Mon, 14 Jul 2003

Small devices to back up data

The flash memory technology has really revolutionized our data storage. The stamp-sized memory devices are small and lightweight, but their storage capacity is amazing. They do not need any battery power to store the data. As long as we do not erase it, the data will remain there. And their storage capacity is large, and growing. Just for comparison, my Pentium 133 MHz notebook has a 1 GB hard disk. The largest flash memory capacity available today is also 1 GB.

Besides, the Universal Serial Bus (USB) port is another boon for computer users. Not only can we plug and unplug devices at any time without having to first power down the system, the devices that we attach to the USB will automatically be recognized by the system, provided you run Windows XP.

Windows XP already has the software driver for an external data storage device. If you run the earlier version of Windows, you will have to install the driver yourself. If you do not have it, you will have to download it from the Internet.

Because they are so simple to use, these flash memory-based data storage devices can be used as backup storage devices, too. There are various different formats of flash memory devices on the market today. The most popular is the key chain, thumb-like USB card.

Now, if you have a digital camera such as Canon Powershot, a good choice will be the CompactFlash (CF) format that you can also use for the camera as well as a storage device to backup the data on your hard disk.

Recently I had the chance to try out Netac's 128 MB UCF card. This particular card has two interfaces -- a CompactFlash interface to connect it to the camera and a USB to connect it to the PC. I placed the UCF into the slot in my Powershot A50 and took several photos. Then I took the card out of its slot in the camera, connected it to my PC's USB. The PC immediately recognized the card and, after a few clicks, I was able to display all the photos on my screen. I did not even have Canon's Zoombrowser application on my PC. I liked the simplicity very much.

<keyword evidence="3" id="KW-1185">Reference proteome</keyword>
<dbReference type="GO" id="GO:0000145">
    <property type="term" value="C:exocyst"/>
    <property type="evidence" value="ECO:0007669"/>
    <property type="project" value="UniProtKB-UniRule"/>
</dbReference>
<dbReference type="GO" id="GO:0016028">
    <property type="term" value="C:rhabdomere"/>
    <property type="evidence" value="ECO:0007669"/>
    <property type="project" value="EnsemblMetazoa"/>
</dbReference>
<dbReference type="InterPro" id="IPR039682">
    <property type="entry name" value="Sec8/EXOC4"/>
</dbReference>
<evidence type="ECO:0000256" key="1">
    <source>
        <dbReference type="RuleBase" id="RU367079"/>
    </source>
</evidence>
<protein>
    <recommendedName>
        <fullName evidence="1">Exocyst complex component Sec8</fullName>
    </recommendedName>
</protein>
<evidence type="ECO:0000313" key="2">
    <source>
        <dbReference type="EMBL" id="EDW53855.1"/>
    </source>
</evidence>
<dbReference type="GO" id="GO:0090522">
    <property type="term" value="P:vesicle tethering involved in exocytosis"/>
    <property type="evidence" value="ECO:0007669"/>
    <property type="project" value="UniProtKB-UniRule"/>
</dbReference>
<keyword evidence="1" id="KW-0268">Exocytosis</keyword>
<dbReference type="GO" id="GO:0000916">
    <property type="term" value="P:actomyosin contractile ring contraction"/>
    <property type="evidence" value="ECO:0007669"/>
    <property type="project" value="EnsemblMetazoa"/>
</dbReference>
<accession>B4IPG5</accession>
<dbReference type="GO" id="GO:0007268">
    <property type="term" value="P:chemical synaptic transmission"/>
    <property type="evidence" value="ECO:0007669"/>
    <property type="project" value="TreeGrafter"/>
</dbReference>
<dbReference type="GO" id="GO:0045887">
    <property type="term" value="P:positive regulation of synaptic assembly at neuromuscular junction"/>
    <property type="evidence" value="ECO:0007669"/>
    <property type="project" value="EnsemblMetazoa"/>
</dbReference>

By the way, the CompactFlash that originally came with this Powershot A50 had only 8 MB of storage capacity. With a 128 MB UCF, I would be able to store hundreds of photos taken with this one-megapixel camera. Of course, if you have a 3 or 4 or 5 megapixel digital camera, you will need a larger CF card.

Some flash memory vendors have added compression and encryption utilities in the flash memory as well. Thus, when you save your files on it, they will be compressed and you can even secure them with a password. Check with the stores if you think you need password protection for your data.

Actually, the biggest problem with these flash memory devices today is that they are so small and it is so easy to misplace them. The challenge is now how we can organize our collection of flash memory devices so that they do not get lost under the stuff on our desks or inside our drawers. Some of the flash memory vendors have come up with a nice idea. They have designed the flash memory card beautifully like a necklace so you can wear it around your neck.

So, regardless of whether you use the thumb-like flash memory device or the CF card, backing up your data should not be a problem. You should never lose your data because your hard disk crashes. Only careless computer users -- myself included -- can have such a devastating experience.

-- Zatni Arbi